Meet the Man Behind the Mask: A Q&A with Mudder Legionnaire Joe Perry

By Matt Alesevich | 23 January, 2014


Name: Joe Perry

Age: 45

Occupation: Internet Service Provider

Hometown: Wallaceburg, Ontario

Headbands Earned: 14 (12 Tough Mudders, 2 World's Toughest Mudders)

While Joe Perry might not be a household name, it's hard to deny that he's a household face around here. His unmistakable mug has been a welcomed regular on our courses as well as our social media pages throughout 2013. It was with utter curiosity that we caught up with Joe over the holiday break to find out if the Mudder behind the mask was as quirky as his appearance.

As it turns out, Joe recently built a Tough Mudder course in his backyard, and he will soon be inducted into his hometown's Sports Hall of Fame for his performance at World's Toughest Mudder (WTM). Needless to say, we had a few questions for Joe...

First off, what's up with the head and face paint?

Yeah, I get asked that a lot. Some people think I'm a big Darth Maul fan. Others believe I'm a crazed Cincinnati Bengals supporter. The truth is pretty boring—I'm bald and need sunscreen, so why not get creative with the official Tough Mudder colors? My wife, son and daughter have all taken turns painting my head, and apparently this makes me much more photogenic. I've lost count of how many times my skull has appeared in official TM photos. In 2014 I plan to get creative with some more designs.

When asked to describe Tough Mudder in one word, your answer was “life-altering.” Could you elaborate?

When I was in my 20s I remember hearing guys say that when we turned 30, our peak athletic days were over. I actually let myself believe that. That's part of the reason I retired from soccer at age 31. I figured I'd just gradually fade away and turn into a pumpkin. So when Tough Mudder entered my life, I suddenly had a new sport. Qualifying for WTM 2012 proved that maybe I wasn't washed up after all. My team finished in 9th place at WTM, and this only increased my confidence. This entire year, my energy and confidence carried over from Tough Mudder into my regular life. Why let age define what I can and can't do?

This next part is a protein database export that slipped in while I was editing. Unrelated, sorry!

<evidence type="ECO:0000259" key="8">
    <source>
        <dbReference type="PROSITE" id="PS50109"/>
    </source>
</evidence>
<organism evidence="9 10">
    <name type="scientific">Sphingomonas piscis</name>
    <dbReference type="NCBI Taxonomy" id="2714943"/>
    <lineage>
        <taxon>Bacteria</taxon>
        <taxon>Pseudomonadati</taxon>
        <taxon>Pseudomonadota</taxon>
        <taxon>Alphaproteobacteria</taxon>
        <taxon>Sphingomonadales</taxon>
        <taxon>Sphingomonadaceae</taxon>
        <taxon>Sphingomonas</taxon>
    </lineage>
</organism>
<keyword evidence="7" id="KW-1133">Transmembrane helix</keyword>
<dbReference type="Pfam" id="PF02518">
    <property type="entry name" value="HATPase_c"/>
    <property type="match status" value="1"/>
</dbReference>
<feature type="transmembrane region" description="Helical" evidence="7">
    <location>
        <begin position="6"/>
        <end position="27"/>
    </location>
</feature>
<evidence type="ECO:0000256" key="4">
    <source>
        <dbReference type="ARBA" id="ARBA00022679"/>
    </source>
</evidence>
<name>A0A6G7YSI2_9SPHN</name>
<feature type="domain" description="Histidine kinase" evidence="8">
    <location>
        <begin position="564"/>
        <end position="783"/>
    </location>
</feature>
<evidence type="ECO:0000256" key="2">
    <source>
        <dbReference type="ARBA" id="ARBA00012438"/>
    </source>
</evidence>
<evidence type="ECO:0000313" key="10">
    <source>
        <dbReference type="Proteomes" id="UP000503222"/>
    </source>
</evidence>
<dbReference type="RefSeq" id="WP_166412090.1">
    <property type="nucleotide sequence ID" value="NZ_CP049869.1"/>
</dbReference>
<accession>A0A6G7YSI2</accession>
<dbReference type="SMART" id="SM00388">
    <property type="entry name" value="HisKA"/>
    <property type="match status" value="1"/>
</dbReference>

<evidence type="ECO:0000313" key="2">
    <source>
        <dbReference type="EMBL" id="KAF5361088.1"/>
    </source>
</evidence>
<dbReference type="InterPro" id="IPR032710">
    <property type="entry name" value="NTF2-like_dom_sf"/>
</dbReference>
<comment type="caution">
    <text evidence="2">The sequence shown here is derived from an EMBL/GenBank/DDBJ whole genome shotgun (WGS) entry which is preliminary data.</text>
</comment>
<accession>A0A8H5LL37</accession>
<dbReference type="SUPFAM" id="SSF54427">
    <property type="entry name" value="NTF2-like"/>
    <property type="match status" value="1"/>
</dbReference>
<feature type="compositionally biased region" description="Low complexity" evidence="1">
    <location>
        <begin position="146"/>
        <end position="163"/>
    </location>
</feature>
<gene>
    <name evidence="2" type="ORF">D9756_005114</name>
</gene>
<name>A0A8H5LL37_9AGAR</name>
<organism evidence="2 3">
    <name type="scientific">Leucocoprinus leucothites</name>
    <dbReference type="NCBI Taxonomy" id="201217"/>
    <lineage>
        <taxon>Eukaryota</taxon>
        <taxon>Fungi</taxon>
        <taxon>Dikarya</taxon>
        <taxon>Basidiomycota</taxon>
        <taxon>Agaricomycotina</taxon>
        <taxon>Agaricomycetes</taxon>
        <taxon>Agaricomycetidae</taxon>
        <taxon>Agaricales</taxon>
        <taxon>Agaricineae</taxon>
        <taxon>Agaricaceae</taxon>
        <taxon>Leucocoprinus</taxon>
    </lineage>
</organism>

You've completed 12 Tough Mudders and two World's Toughest Mudders. How do you compare the two events?

It's hard to imagine anything can top a Tough Mudder experience. Being on the course with all those people and feeling their energy and enthusiasm is something everyone should experience. So with that in mind, it's truly impossible to put WTM into words—it's everything a Tough Mudder is times seventy-three thousand. Pushing my body through 24 hours of WTM was the most agonizing yet rewarding experience of my life. If completing a Tough Mudder is like finding a diamond ring in a pool of mud, completing WTM is like stumbling upon Fort Knox in a mudslide.

What is the most inspiring thing you've ever witnessed on a Tough Mudder course?

Oh boy. Where do I begin with that? I've seen Mudders out there doing the course with missing limbs. That makes you dig deeper and realize how tough they are, and it makes you wonder why you ever complain about anything in your own life.

However, I think the most heart-wrenching moment I witnessed was during one of Sean’s start line pep talks. I was next to a woman who was running this particular Tough Mudder in memory of her husband who was killed in combat. There were tears streaming down her face as she listened to Sean talk about fighting through the pain. But you know what? She also had a smile on her face. Her husband was gone, but he was right there with her. She was going out there on that course with him every step of the way. That touched my heart, and I'll never forget that moment.

What advice do you have for people on the fence about doing a Tough Mudder?

You have truly not lived until you have completed a Tough Mudder. Earning that orange headband is something that makes you a better person. From that moment on you will always be known as a Tough Mudder, and it doesn't matter what your age or fitness background is. A Tough Mudder is meant to test you. It's not a race—it's a challenge to see what's inside of you, and there's always a helping hand and words of encouragement waiting for you out there. Don't let a bit of mud and pain stop you from proving to the world that you have the guts to do something hard.